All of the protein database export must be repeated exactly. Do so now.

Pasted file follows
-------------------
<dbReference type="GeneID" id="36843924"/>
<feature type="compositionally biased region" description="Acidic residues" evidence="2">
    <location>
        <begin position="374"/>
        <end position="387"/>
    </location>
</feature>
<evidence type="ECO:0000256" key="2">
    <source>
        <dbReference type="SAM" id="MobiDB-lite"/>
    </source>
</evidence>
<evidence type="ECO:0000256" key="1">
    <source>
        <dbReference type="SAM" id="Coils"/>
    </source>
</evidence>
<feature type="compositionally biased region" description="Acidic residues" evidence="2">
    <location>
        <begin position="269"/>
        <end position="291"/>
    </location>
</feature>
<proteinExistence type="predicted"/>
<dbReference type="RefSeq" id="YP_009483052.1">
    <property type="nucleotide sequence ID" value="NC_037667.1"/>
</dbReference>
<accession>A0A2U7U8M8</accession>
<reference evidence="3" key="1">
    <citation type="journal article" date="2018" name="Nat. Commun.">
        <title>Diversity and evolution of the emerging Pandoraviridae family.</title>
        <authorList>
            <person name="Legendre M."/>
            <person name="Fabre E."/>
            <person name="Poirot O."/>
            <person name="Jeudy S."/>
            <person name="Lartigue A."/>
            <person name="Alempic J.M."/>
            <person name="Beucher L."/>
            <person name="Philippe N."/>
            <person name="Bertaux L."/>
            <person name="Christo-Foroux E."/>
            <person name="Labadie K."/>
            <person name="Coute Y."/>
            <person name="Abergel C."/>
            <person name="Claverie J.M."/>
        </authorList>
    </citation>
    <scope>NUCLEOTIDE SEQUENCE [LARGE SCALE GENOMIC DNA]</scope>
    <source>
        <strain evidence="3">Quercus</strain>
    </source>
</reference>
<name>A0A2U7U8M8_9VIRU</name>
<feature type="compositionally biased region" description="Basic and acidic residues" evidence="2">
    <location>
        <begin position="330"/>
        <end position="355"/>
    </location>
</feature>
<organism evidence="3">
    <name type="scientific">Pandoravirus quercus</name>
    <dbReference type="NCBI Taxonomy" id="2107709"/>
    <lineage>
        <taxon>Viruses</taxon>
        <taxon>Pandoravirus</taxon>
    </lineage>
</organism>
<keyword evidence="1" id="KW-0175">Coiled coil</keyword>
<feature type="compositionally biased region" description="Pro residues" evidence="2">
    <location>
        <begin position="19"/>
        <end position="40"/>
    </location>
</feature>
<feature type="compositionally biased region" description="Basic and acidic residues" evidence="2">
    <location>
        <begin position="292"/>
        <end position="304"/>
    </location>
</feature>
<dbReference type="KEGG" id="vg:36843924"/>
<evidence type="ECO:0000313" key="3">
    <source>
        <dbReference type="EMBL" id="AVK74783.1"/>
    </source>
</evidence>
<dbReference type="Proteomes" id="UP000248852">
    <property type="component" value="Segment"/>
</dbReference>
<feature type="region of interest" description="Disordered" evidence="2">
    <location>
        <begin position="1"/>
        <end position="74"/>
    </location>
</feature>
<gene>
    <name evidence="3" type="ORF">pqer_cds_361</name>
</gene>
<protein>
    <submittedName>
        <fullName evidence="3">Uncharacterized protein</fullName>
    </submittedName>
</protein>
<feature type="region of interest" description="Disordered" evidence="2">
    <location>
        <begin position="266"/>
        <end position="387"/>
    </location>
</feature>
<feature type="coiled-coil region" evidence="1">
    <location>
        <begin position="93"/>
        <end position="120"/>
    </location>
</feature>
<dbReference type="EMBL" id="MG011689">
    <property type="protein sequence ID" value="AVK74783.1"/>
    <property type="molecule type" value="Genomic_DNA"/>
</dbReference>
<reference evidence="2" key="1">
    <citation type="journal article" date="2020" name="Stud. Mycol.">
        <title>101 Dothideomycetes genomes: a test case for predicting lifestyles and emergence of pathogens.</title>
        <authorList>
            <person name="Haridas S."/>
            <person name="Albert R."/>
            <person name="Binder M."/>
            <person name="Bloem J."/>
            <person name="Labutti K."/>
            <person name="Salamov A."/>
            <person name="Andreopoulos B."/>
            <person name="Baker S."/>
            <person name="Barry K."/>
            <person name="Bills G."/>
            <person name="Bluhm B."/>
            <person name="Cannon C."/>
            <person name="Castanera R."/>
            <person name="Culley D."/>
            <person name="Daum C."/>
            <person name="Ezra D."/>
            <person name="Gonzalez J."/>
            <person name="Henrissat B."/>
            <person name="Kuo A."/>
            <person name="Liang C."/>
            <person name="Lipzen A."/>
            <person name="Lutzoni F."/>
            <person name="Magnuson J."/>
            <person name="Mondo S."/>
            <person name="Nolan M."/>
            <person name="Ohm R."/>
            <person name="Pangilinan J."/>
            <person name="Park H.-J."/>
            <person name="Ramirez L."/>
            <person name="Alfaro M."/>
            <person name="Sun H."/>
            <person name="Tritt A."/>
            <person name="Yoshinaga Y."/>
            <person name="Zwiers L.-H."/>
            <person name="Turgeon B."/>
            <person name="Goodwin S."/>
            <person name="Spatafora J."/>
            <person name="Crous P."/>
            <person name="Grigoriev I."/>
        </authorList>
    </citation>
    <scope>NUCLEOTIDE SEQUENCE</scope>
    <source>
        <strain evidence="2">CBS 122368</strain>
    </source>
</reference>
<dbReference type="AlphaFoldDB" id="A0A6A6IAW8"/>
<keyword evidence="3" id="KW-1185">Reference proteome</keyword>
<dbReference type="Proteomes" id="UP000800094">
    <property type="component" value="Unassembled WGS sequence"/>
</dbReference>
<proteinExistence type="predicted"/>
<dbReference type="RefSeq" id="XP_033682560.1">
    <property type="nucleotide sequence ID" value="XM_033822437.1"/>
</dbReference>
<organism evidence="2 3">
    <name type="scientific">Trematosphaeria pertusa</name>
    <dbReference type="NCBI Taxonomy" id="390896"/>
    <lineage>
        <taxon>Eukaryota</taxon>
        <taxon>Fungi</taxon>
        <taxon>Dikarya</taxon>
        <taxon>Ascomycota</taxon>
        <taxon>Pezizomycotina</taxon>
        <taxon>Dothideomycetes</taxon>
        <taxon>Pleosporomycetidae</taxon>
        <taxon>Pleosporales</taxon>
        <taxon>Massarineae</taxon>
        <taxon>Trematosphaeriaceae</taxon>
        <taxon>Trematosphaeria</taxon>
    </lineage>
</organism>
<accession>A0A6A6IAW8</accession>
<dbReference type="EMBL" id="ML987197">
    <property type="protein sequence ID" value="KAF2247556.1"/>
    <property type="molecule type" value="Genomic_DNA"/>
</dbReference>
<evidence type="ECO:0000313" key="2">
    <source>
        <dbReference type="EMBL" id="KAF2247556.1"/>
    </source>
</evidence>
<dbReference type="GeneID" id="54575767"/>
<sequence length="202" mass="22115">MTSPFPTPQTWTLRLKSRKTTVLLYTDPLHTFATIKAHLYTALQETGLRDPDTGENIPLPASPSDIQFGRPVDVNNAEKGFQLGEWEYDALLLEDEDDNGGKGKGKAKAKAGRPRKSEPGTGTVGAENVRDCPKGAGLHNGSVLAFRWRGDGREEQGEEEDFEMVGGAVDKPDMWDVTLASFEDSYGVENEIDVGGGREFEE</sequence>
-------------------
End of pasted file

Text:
<dbReference type="GeneID" id="36843924"/>
<feature type="compositionally biased region" description="Acidic residues" evidence="2">
    <location>
        <begin position="374"/>
        <end position="387"/>
    </location>
</feature>
<evidence type="ECO:0000256" key="2">
    <source>
        <dbReference type="SAM" id="MobiDB-lite"/>
    </source>
</evidence>
<evidence type="ECO:0000256" key="1">
    <source>
        <dbReference type="SAM" id="Coils"/>
    </source>
</evidence>
<feature type="compositionally biased region" description="Acidic residues" evidence="2">
    <location>
        <begin position="269"/>
        <end position="291"/>
    </location>
</feature>
<proteinExistence type="predicted"/>
<dbReference type="RefSeq" id="YP_009483052.1">
    <property type="nucleotide sequence ID" value="NC_037667.1"/>
</dbReference>
<accession>A0A2U7U8M8</accession>
<reference evidence="3" key="1">
    <citation type="journal article" date="2018" name="Nat. Commun.">
        <title>Diversity and evolution of the emerging Pandoraviridae family.</title>
        <authorList>
            <person name="Legendre M."/>
            <person name="Fabre E."/>
            <person name="Poirot O."/>
            <person name="Jeudy S."/>
            <person name="Lartigue A."/>
            <person name="Alempic J.M."/>
            <person name="Beucher L."/>
            <person name="Philippe N."/>
            <person name="Bertaux L."/>
            <person name="Christo-Foroux E."/>
            <person name="Labadie K."/>
            <person name="Coute Y."/>
            <person name="Abergel C."/>
            <person name="Claverie J.M."/>
        </authorList>
    </citation>
    <scope>NUCLEOTIDE SEQUENCE [LARGE SCALE GENOMIC DNA]</scope>
    <source>
        <strain evidence="3">Quercus</strain>
    </source>
</reference>
<name>A0A2U7U8M8_9VIRU</name>
<feature type="compositionally biased region" description="Basic and acidic residues" evidence="2">
    <location>
        <begin position="330"/>
        <end position="355"/>
    </location>
</feature>
<organism evidence="3">
    <name type="scientific">Pandoravirus quercus</name>
    <dbReference type="NCBI Taxonomy" id="2107709"/>
    <lineage>
        <taxon>Viruses</taxon>
        <taxon>Pandoravirus</taxon>
    </lineage>
</organism>
<keyword evidence="1" id="KW-0175">Coiled coil</keyword>
<feature type="compositionally biased region" description="Pro residues" evidence="2">
    <location>
        <begin position="19"/>
        <end position="40"/>
    </location>
</feature>
<feature type="compositionally biased region" description="Basic and acidic residues" evidence="2">
    <location>
        <begin position="292"/>
        <end position="304"/>
    </location>
</feature>
<dbReference type="KEGG" id="vg:36843924"/>
<evidence type="ECO:0000313" key="3">
    <source>
        <dbReference type="EMBL" id="AVK74783.1"/>
    </source>
</evidence>
<dbReference type="Proteomes" id="UP000248852">
    <property type="component" value="Segment"/>
</dbReference>
<feature type="region of interest" description="Disordered" evidence="2">
    <location>
        <begin position="1"/>
        <end position="74"/>
    </location>
</feature>
<gene>
    <name evidence="3" type="ORF">pqer_cds_361</name>
</gene>
<protein>
    <submittedName>
        <fullName evidence="3">Uncharacterized protein</fullName>
    </submittedName>
</protein>
<feature type="region of interest" description="Disordered" evidence="2">
    <location>
        <begin position="266"/>
        <end position="387"/>
    </location>
</feature>
<feature type="coiled-coil region" evidence="1">
    <location>
        <begin position="93"/>
        <end position="120"/>
    </location>
</feature>
<dbReference type="EMBL" id="MG011689">
    <property type="protein sequence ID" value="AVK74783.1"/>
    <property type="molecule type" value="Genomic_DNA"/>
</dbReference>
<reference evidence="2" key="1">
    <citation type="journal article" date="2020" name="Stud. Mycol.">
        <title>101 Dothideomycetes genomes: a test case for predicting lifestyles and emergence of pathogens.</title>
        <authorList>
            <person name="Haridas S."/>
            <person name="Albert R."/>
            <person name="Binder M."/>
            <person name="Bloem J."/>
            <person name="Labutti K."/>
            <person name="Salamov A."/>
            <person name="Andreopoulos B."/>
            <person name="Baker S."/>
            <person name="Barry K."/>
            <person name="Bills G."/>
            <person name="Bluhm B."/>
            <person name="Cannon C."/>
            <person name="Castanera R."/>
            <person name="Culley D."/>
            <person name="Daum C."/>
            <person name="Ezra D."/>
            <person name="Gonzalez J."/>
            <person name="Henrissat B."/>
            <person name="Kuo A."/>
            <person name="Liang C."/>
            <person name="Lipzen A."/>
            <person name="Lutzoni F."/>
            <person name="Magnuson J."/>
            <person name="Mondo S."/>
            <person name="Nolan M."/>
            <person name="Ohm R."/>
            <person name="Pangilinan J."/>
            <person name="Park H.-J."/>
            <person name="Ramirez L."/>
            <person name="Alfaro M."/>
            <person name="Sun H."/>
            <person name="Tritt A."/>
            <person name="Yoshinaga Y."/>
            <person name="Zwiers L.-H."/>
            <person name="Turgeon B."/>
            <person name="Goodwin S."/>
            <person name="Spatafora J."/>
            <person name="Crous P."/>
            <person name="Grigoriev I."/>
        </authorList>
    </citation>
    <scope>NUCLEOTIDE SEQUENCE</scope>
    <source>
        <strain evidence="2">CBS 122368</strain>
    </source>
</reference>
<dbReference type="AlphaFoldDB" id="A0A6A6IAW8"/>
<keyword evidence="3" id="KW-1185">Reference proteome</keyword>
<dbReference type="Proteomes" id="UP000800094">
    <property type="component" value="Unassembled WGS sequence"/>
</dbReference>
<proteinExistence type="predicted"/>
<dbReference type="RefSeq" id="XP_033682560.1">
    <property type="nucleotide sequence ID" value="XM_033822437.1"/>
</dbReference>
<organism evidence="2 3">
    <name type="scientific">Trematosphaeria pertusa</name>
    <dbReference type="NCBI Taxonomy" id="390896"/>
    <lineage>
        <taxon>Eukaryota</taxon>
        <taxon>Fungi</taxon>
        <taxon>Dikarya</taxon>
        <taxon>Ascomycota</taxon>
        <taxon>Pezizomycotina</taxon>
        <taxon>Dothideomycetes</taxon>
        <taxon>Pleosporomycetidae</taxon>
        <taxon>Pleosporales</taxon>
        <taxon>Massarineae</taxon>
        <taxon>Trematosphaeriaceae</taxon>
        <taxon>Trematosphaeria</taxon>
    </lineage>
</organism>
<accession>A0A6A6IAW8</accession>
<dbReference type="EMBL" id="ML987197">
    <property type="protein sequence ID" value="KAF2247556.1"/>
    <property type="molecule type" value="Genomic_DNA"/>
</dbReference>
<evidence type="ECO:0000313" key="2">
    <source>
        <dbReference type="EMBL" id="KAF2247556.1"/>
    </source>
</evidence>
<dbReference type="GeneID" id="54575767"/>
<sequence length="202" mass="22115">MTSPFPTPQTWTLRLKSRKTTVLLYTDPLHTFATIKAHLYTALQETGLRDPDTGENIPLPASPSDIQFGRPVDVNNAEKGFQLGEWEYDALLLEDEDDNGGKGKGKAKAKAGRPRKSEPGTGTVGAENVRDCPKGAGLHNGSVLAFRWRGDGREEQGEEEDFEMVGGAVDKPDMWDVTLASFEDSYGVENEIDVGGGREFEE</sequence>